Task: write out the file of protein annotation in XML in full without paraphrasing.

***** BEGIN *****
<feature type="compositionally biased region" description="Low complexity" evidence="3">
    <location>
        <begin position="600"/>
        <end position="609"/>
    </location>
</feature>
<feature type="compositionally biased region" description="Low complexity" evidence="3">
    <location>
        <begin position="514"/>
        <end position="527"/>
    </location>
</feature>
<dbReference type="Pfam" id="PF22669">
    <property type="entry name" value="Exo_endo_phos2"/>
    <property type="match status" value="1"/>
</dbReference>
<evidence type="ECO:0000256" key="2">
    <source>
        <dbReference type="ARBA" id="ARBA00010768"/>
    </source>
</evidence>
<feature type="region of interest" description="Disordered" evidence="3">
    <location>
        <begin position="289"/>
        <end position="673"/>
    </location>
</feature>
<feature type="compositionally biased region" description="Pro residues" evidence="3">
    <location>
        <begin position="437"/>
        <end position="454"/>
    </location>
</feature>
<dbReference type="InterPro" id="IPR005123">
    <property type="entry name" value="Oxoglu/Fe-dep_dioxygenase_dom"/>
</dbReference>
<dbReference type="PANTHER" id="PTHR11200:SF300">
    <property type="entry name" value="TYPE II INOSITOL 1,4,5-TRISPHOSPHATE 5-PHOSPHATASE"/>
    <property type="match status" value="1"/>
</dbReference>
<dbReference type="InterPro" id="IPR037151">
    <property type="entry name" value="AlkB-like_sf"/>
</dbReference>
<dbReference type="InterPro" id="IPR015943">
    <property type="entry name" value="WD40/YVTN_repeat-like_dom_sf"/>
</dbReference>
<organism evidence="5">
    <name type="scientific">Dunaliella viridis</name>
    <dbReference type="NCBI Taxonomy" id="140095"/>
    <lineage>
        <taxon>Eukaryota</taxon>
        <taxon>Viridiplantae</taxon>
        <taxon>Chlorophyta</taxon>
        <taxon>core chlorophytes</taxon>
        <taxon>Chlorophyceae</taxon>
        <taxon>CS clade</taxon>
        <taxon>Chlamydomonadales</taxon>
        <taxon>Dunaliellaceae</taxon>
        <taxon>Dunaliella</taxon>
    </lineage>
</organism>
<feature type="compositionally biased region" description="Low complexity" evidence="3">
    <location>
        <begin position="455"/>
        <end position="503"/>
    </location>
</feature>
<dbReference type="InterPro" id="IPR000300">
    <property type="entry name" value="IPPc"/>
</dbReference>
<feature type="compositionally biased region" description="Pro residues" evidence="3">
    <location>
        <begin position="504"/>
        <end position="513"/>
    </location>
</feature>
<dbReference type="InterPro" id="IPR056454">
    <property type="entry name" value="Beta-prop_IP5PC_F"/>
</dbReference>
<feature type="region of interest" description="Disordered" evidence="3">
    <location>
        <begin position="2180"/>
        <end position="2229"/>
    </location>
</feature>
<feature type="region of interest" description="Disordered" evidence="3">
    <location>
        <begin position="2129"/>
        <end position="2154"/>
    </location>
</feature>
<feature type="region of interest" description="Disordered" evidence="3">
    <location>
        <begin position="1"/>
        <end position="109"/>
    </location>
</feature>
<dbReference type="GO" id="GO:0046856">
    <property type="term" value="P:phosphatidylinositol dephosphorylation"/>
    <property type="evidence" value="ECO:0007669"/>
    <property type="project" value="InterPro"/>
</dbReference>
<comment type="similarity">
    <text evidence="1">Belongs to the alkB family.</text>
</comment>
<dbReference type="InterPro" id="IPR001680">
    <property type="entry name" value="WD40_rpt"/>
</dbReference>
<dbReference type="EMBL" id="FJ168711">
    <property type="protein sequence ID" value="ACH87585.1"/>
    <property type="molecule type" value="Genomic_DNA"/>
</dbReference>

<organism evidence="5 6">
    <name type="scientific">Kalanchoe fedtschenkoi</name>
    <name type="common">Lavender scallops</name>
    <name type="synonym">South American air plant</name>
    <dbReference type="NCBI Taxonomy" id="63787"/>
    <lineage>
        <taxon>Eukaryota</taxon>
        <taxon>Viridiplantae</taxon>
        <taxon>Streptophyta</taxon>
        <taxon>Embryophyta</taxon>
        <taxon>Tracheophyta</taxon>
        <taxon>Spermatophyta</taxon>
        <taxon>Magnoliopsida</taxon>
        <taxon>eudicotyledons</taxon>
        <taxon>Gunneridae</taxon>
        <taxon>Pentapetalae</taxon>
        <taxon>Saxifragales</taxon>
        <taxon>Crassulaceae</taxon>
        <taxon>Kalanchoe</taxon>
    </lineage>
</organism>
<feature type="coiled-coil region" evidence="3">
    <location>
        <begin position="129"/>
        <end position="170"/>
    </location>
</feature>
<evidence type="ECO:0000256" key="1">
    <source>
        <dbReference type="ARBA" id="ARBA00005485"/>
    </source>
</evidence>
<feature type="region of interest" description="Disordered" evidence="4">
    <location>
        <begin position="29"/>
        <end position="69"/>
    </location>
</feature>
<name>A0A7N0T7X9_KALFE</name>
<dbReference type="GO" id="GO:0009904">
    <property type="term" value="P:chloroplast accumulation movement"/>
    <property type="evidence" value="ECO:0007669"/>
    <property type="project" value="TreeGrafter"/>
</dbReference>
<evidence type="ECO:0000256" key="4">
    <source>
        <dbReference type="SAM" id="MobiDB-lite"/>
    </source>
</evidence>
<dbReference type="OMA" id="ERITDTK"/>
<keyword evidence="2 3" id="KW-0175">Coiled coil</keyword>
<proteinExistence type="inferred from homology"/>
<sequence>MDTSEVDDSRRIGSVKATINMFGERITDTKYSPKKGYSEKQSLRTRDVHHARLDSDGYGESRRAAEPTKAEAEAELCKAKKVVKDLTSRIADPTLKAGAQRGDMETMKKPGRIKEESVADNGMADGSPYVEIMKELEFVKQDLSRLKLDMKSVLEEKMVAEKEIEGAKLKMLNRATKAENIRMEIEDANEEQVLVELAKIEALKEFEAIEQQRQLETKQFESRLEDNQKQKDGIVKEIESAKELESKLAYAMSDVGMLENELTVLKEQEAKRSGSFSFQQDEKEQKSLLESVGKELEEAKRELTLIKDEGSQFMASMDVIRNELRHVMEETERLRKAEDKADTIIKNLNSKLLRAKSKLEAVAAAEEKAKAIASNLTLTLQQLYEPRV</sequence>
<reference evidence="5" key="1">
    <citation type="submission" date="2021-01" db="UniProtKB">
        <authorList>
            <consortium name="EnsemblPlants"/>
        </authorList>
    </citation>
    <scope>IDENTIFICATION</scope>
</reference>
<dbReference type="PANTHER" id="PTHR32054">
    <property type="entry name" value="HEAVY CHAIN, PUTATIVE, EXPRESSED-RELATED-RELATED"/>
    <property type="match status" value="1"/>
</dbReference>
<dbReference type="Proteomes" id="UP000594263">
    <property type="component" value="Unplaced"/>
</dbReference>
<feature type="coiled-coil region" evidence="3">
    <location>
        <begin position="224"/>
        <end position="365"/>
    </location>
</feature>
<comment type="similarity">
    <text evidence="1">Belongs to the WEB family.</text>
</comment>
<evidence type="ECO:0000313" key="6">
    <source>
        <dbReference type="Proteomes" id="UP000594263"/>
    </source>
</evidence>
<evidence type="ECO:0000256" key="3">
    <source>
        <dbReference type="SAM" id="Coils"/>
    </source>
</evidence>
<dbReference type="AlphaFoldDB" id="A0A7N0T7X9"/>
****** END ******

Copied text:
<feature type="compositionally biased region" description="Low complexity" evidence="3">
    <location>
        <begin position="600"/>
        <end position="609"/>
    </location>
</feature>
<feature type="compositionally biased region" description="Low complexity" evidence="3">
    <location>
        <begin position="514"/>
        <end position="527"/>
    </location>
</feature>
<dbReference type="Pfam" id="PF22669">
    <property type="entry name" value="Exo_endo_phos2"/>
    <property type="match status" value="1"/>
</dbReference>
<evidence type="ECO:0000256" key="2">
    <source>
        <dbReference type="ARBA" id="ARBA00010768"/>
    </source>
</evidence>
<feature type="region of interest" description="Disordered" evidence="3">
    <location>
        <begin position="289"/>
        <end position="673"/>
    </location>
</feature>
<feature type="compositionally biased region" description="Pro residues" evidence="3">
    <location>
        <begin position="437"/>
        <end position="454"/>
    </location>
</feature>
<dbReference type="InterPro" id="IPR005123">
    <property type="entry name" value="Oxoglu/Fe-dep_dioxygenase_dom"/>
</dbReference>
<dbReference type="PANTHER" id="PTHR11200:SF300">
    <property type="entry name" value="TYPE II INOSITOL 1,4,5-TRISPHOSPHATE 5-PHOSPHATASE"/>
    <property type="match status" value="1"/>
</dbReference>
<dbReference type="InterPro" id="IPR037151">
    <property type="entry name" value="AlkB-like_sf"/>
</dbReference>
<dbReference type="InterPro" id="IPR015943">
    <property type="entry name" value="WD40/YVTN_repeat-like_dom_sf"/>
</dbReference>
<organism evidence="5">
    <name type="scientific">Dunaliella viridis</name>
    <dbReference type="NCBI Taxonomy" id="140095"/>
    <lineage>
        <taxon>Eukaryota</taxon>
        <taxon>Viridiplantae</taxon>
        <taxon>Chlorophyta</taxon>
        <taxon>core chlorophytes</taxon>
        <taxon>Chlorophyceae</taxon>
        <taxon>CS clade</taxon>
        <taxon>Chlamydomonadales</taxon>
        <taxon>Dunaliellaceae</taxon>
        <taxon>Dunaliella</taxon>
    </lineage>
</organism>
<feature type="compositionally biased region" description="Low complexity" evidence="3">
    <location>
        <begin position="455"/>
        <end position="503"/>
    </location>
</feature>
<dbReference type="InterPro" id="IPR000300">
    <property type="entry name" value="IPPc"/>
</dbReference>
<feature type="compositionally biased region" description="Pro residues" evidence="3">
    <location>
        <begin position="504"/>
        <end position="513"/>
    </location>
</feature>
<dbReference type="InterPro" id="IPR056454">
    <property type="entry name" value="Beta-prop_IP5PC_F"/>
</dbReference>
<feature type="region of interest" description="Disordered" evidence="3">
    <location>
        <begin position="2180"/>
        <end position="2229"/>
    </location>
</feature>
<feature type="region of interest" description="Disordered" evidence="3">
    <location>
        <begin position="2129"/>
        <end position="2154"/>
    </location>
</feature>
<feature type="region of interest" description="Disordered" evidence="3">
    <location>
        <begin position="1"/>
        <end position="109"/>
    </location>
</feature>
<dbReference type="GO" id="GO:0046856">
    <property type="term" value="P:phosphatidylinositol dephosphorylation"/>
    <property type="evidence" value="ECO:0007669"/>
    <property type="project" value="InterPro"/>
</dbReference>
<comment type="similarity">
    <text evidence="1">Belongs to the alkB family.</text>
</comment>
<dbReference type="InterPro" id="IPR001680">
    <property type="entry name" value="WD40_rpt"/>
</dbReference>
<dbReference type="EMBL" id="FJ168711">
    <property type="protein sequence ID" value="ACH87585.1"/>
    <property type="molecule type" value="Genomic_DNA"/>
</dbReference>

<organism evidence="5 6">
    <name type="scientific">Kalanchoe fedtschenkoi</name>
    <name type="common">Lavender scallops</name>
    <name type="synonym">South American air plant</name>
    <dbReference type="NCBI Taxonomy" id="63787"/>
    <lineage>
        <taxon>Eukaryota</taxon>
        <taxon>Viridiplantae</taxon>
        <taxon>Streptophyta</taxon>
        <taxon>Embryophyta</taxon>
        <taxon>Tracheophyta</taxon>
        <taxon>Spermatophyta</taxon>
        <taxon>Magnoliopsida</taxon>
        <taxon>eudicotyledons</taxon>
        <taxon>Gunneridae</taxon>
        <taxon>Pentapetalae</taxon>
        <taxon>Saxifragales</taxon>
        <taxon>Crassulaceae</taxon>
        <taxon>Kalanchoe</taxon>
    </lineage>
</organism>
<feature type="coiled-coil region" evidence="3">
    <location>
        <begin position="129"/>
        <end position="170"/>
    </location>
</feature>
<evidence type="ECO:0000256" key="1">
    <source>
        <dbReference type="ARBA" id="ARBA00005485"/>
    </source>
</evidence>
<feature type="region of interest" description="Disordered" evidence="4">
    <location>
        <begin position="29"/>
        <end position="69"/>
    </location>
</feature>
<name>A0A7N0T7X9_KALFE</name>
<dbReference type="GO" id="GO:0009904">
    <property type="term" value="P:chloroplast accumulation movement"/>
    <property type="evidence" value="ECO:0007669"/>
    <property type="project" value="TreeGrafter"/>
</dbReference>
<evidence type="ECO:0000256" key="4">
    <source>
        <dbReference type="SAM" id="MobiDB-lite"/>
    </source>
</evidence>
<dbReference type="OMA" id="ERITDTK"/>
<keyword evidence="2 3" id="KW-0175">Coiled coil</keyword>
<proteinExistence type="inferred from homology"/>
<sequence>MDTSEVDDSRRIGSVKATINMFGERITDTKYSPKKGYSEKQSLRTRDVHHARLDSDGYGESRRAAEPTKAEAEAELCKAKKVVKDLTSRIADPTLKAGAQRGDMETMKKPGRIKEESVADNGMADGSPYVEIMKELEFVKQDLSRLKLDMKSVLEEKMVAEKEIEGAKLKMLNRATKAENIRMEIEDANEEQVLVELAKIEALKEFEAIEQQRQLETKQFESRLEDNQKQKDGIVKEIESAKELESKLAYAMSDVGMLENELTVLKEQEAKRSGSFSFQQDEKEQKSLLESVGKELEEAKRELTLIKDEGSQFMASMDVIRNELRHVMEETERLRKAEDKADTIIKNLNSKLLRAKSKLEAVAAAEEKAKAIASNLTLTLQQLYEPRV</sequence>
<reference evidence="5" key="1">
    <citation type="submission" date="2021-01" db="UniProtKB">
        <authorList>
            <consortium name="EnsemblPlants"/>
        </authorList>
    </citation>
    <scope>IDENTIFICATION</scope>
</reference>
<dbReference type="PANTHER" id="PTHR32054">
    <property type="entry name" value="HEAVY CHAIN, PUTATIVE, EXPRESSED-RELATED-RELATED"/>
    <property type="match status" value="1"/>
</dbReference>
<dbReference type="Proteomes" id="UP000594263">
    <property type="component" value="Unplaced"/>
</dbReference>
<feature type="coiled-coil region" evidence="3">
    <location>
        <begin position="224"/>
        <end position="365"/>
    </location>
</feature>
<comment type="similarity">
    <text evidence="1">Belongs to the WEB family.</text>
</comment>
<evidence type="ECO:0000313" key="6">
    <source>
        <dbReference type="Proteomes" id="UP000594263"/>
    </source>
</evidence>
<evidence type="ECO:0000256" key="3">
    <source>
        <dbReference type="SAM" id="Coils"/>
    </source>
</evidence>
<dbReference type="AlphaFoldDB" id="A0A7N0T7X9"/>